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Agencies work to count homeless, secure funding for programs that help them
Population hard to track due to transience
Demetric Newberry, 33, left, and Mike Palmer, 28, hang out under the Queen City Bridge, a space where homeless people often gather.

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For more information on the homeless count, contact the Hall County Community Resource Center, 615 Oak St., Gainesville, 770-534-8826,

The past few days have broken a cold, wet spell in the region, but it’s only small relief for many of Hall County’s homeless.

Demetric Newberry will still wake up under the Queen City bridge and trudge to work at a nearby chicken plant. Mike Palmer will still walk the streets wondering what job prospects await a 20-something fresh out of jail.

But today might be worth taking note of.

The Georgia Department of Community Affairs is preparing to conduct a homeless count in cooperation with the federal Department of Housing and Urban Development, as well as the regional Ninth District Opportunity Inc.

The count is conducted every two years, with respondents answering survey questions about their housing status.

Officials have earmarked today as the target date for this year’s count, and will collect survey information from homeless and transient individuals between Tuesday and Feb. 3, including housing status, income levels and other factors that affect living conditions.

Estimates of the state’s homeless population are based on this survey, which is then used to help determine federal funding for local homeless assistance programs.

Shanna Cotton, a coordinator with Ninth District and the Hall County Community Resource Center, said team members will canvass parts of the county in the next week to reach as many homeless individuals as possible.

Surveys will also be conducted at local churches, and at Action Ministries Gainesville on First Street.

Tallying the state’s homeless population is no back-of-the-napkin calculation. A statistical methodology is used, which includes census numbers.

There is some debate about whether to use 2010 census figures, or more up-to-date, though unofficial, 2013 estimates.

While there may not have been significant population changes in the interim years, any increase or decrease by region or state matters when money is at stake.

The homeless count is “crucial” to obtaining government funding for housing projects, Cotton said.

Don Watt, director of the state Office of Homeless and Special Needs Housing, said Georgia receives millions of dollars annually through the emergency solutions grants program, an effort to provide permanent and transitional housing for those in need.

Though receiving appropriate funding depends on an accurate survey, recent homeless counts contradict conventional wisdom in this regard.   

For example, 241 people were homeless in Hall County in 2009, either living on the streets or in shelters. That number fell to 201 in 2011, and then precipitously declined to just 57 two years ago, with only 14 individuals counted as unsheltered.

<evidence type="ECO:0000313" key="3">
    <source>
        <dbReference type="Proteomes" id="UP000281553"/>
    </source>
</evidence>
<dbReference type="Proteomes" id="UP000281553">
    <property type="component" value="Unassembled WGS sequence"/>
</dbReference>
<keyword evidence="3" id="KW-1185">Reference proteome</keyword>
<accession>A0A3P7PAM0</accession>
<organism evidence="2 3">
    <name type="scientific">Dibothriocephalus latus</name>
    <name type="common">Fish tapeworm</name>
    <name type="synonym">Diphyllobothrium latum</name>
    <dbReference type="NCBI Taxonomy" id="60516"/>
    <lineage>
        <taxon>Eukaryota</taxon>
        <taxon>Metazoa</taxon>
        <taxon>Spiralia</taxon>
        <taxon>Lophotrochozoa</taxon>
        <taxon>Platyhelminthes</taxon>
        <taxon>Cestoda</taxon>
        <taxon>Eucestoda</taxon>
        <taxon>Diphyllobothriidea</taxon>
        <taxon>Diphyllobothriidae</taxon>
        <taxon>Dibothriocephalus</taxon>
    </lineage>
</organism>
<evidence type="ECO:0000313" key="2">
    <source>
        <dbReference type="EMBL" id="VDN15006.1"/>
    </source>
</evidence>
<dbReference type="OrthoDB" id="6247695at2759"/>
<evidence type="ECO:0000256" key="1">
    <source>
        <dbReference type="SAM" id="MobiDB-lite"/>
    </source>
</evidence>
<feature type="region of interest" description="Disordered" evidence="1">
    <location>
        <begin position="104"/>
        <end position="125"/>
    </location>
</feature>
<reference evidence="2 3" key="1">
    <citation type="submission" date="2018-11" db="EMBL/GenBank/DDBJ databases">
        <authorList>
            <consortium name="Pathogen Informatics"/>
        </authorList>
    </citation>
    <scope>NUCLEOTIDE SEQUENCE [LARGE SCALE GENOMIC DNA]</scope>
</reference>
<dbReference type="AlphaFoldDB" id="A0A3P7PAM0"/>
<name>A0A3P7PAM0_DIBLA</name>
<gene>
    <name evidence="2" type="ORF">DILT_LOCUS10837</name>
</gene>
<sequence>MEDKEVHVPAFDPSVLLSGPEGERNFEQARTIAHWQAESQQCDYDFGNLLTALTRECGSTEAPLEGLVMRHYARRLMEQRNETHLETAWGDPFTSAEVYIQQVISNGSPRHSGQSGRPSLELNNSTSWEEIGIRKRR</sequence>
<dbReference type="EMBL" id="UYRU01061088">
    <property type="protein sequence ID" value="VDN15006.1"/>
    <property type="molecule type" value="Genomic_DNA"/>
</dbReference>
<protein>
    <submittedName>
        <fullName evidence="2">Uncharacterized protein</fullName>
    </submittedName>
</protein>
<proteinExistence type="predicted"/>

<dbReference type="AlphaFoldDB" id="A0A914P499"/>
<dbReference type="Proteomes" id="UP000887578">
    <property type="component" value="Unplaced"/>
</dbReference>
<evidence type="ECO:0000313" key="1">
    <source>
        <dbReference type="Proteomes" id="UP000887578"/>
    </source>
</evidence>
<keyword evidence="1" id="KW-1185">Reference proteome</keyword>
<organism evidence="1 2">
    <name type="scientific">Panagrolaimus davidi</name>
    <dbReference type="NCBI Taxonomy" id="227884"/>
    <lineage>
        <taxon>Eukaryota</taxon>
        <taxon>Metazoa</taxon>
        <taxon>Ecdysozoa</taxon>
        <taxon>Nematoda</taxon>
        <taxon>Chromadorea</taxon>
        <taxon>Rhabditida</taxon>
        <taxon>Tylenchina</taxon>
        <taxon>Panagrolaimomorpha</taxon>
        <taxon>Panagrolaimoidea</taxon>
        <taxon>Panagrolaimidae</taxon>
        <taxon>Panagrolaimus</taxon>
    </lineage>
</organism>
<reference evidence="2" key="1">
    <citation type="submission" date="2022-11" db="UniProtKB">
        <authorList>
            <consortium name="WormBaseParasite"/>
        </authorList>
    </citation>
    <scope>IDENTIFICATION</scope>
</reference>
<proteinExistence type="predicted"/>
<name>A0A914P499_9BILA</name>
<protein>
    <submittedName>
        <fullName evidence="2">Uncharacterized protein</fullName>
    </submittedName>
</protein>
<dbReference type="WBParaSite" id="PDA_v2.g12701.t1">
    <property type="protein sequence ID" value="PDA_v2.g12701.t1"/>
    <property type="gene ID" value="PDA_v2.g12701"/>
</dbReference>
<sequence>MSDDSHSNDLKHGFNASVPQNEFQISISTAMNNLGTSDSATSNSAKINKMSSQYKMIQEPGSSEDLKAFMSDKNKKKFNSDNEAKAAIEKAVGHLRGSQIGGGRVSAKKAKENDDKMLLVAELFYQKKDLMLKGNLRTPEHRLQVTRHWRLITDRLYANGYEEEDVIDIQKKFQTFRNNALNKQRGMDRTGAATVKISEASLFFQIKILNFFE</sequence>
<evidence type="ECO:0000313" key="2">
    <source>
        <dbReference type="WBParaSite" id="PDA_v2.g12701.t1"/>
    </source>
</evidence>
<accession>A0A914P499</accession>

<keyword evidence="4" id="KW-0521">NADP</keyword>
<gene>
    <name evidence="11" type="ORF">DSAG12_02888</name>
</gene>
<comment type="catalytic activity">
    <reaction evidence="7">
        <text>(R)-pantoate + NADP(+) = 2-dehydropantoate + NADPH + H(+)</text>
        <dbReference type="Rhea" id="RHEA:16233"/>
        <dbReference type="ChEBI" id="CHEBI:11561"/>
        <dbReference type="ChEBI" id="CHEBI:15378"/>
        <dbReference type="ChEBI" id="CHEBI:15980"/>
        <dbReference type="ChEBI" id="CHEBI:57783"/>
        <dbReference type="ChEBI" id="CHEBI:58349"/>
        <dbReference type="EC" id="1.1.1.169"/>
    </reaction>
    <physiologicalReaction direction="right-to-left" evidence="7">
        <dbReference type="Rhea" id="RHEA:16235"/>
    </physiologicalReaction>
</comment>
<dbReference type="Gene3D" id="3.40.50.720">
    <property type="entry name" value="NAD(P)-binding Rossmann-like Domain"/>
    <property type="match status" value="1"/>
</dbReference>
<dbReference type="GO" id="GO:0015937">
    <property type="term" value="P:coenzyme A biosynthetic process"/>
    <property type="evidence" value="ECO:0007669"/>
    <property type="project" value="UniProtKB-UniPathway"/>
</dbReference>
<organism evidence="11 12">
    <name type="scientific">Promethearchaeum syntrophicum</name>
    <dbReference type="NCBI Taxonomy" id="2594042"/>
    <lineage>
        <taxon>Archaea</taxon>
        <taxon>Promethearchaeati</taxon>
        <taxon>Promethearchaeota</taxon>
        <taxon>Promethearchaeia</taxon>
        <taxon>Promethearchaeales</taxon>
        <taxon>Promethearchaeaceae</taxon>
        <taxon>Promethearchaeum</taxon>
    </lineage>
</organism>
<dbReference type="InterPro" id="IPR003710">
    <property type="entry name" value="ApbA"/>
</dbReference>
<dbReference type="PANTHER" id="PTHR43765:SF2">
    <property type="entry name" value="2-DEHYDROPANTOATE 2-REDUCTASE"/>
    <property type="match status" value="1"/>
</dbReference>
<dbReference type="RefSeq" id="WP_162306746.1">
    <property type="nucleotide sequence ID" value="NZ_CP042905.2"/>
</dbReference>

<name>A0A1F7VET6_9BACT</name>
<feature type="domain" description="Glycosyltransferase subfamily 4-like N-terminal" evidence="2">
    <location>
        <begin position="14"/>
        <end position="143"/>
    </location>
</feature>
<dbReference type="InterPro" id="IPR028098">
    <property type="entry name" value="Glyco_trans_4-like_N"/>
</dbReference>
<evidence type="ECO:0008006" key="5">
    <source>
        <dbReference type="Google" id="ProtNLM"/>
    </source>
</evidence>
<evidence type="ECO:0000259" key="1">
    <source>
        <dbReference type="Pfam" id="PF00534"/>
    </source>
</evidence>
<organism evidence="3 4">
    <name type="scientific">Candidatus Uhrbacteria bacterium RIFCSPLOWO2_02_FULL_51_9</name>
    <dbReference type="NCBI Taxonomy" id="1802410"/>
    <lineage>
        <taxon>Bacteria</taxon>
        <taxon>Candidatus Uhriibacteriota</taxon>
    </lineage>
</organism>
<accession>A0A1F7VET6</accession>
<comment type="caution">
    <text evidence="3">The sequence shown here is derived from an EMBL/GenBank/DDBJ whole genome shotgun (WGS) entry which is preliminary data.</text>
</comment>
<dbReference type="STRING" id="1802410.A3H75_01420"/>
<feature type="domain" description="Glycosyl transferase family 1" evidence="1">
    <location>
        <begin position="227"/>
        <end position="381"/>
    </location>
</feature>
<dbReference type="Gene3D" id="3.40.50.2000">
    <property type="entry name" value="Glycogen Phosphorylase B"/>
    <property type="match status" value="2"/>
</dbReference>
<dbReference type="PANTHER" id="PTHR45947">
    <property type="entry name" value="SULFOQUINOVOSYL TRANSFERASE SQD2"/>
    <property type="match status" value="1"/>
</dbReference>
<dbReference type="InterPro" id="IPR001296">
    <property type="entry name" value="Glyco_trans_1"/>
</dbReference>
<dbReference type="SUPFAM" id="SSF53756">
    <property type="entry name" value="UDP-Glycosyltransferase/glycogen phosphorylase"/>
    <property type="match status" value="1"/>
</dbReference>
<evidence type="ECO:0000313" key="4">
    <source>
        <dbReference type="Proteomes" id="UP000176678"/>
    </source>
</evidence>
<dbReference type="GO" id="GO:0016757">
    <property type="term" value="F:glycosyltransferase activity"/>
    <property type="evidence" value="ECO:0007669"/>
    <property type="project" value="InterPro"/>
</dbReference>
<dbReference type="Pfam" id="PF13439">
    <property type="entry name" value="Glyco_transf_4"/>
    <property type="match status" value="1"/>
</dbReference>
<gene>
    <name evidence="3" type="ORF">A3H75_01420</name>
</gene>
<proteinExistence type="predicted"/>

While the number of available shelter beds more than doubled between 2009 and 2011, there were actually three fewer beds in 2013, according to the survey.

Of course, these years correspond with much leaner economic times, with the recession hitting low-income and out-of-work families the hardest.

But a federal rapid rehousing program was “a key factor during the downturn in the economy,” Watt said, adding that funding for this initiative surpassed other homeless prevention programs. “It was a huge jolt for the state of Georgia.”

So funding increased as the need grew, acting as a safety net and contributing to a decline in the homeless count.

Still, homeless people are hard to track, and the survey is only an attempt to arrive near an accurate number — somewhere in the ballpark, perhaps.

Shifting from place to place and job to job, many of Gainesville’s homeless said they are repeatedly in and out of housing.

Others, faced with no good alternative, have chosen this life.

“If you don’t want to be homeless, you ain’t got to be homeless,” said Carl, as he often does, a tall, broad man in his 50s who has lived in homeless camps in Gainesville off and on for 10 years.

Meanwhile, others are squatting in abandoned homes throughout the industrial part of the city.

There’s drug addiction and mental illness. There’s also compassion, kindness and the courage to overcome.

Some who spoke with The Times recently said they don’t want to take part in the survey for fear of running afoul of the law.

Others are hoping homelessness is a passing phase.

Rodricus Cobb said his most recent homeless stint began about four weeks ago, but the soft-spoken 36-year-old said he is hoping he’ll be able to save enough money working in metal roofing to move into an apartment soon.

Several other men, however, said they would participate in the survey if given the opportunity to be counted among their brethren of the streets.

“It’s people all across the world that’s homeless,” Newberry said.

But in the next breath, Newberry expressed his skepticism for what good the homeless count might do.

“If you want anything out there, if you want to better your life, that’s the way to go right there,” he said, pointing down the gravel entrance to the homeless camp, admitting his struggle with alcohol. “Up that road.”

The survey is completely anonymous, but the benefits the homeless stand to gain are already being seen, Carl said.

“There’s more places we can go,” he added, more beds available and more charitable giving of late. “Yeah, I see it.”

For more information on the homeless count, contact the Hall County Community Resource Center, 615 Oak St., Gainesville, 770-534-8826,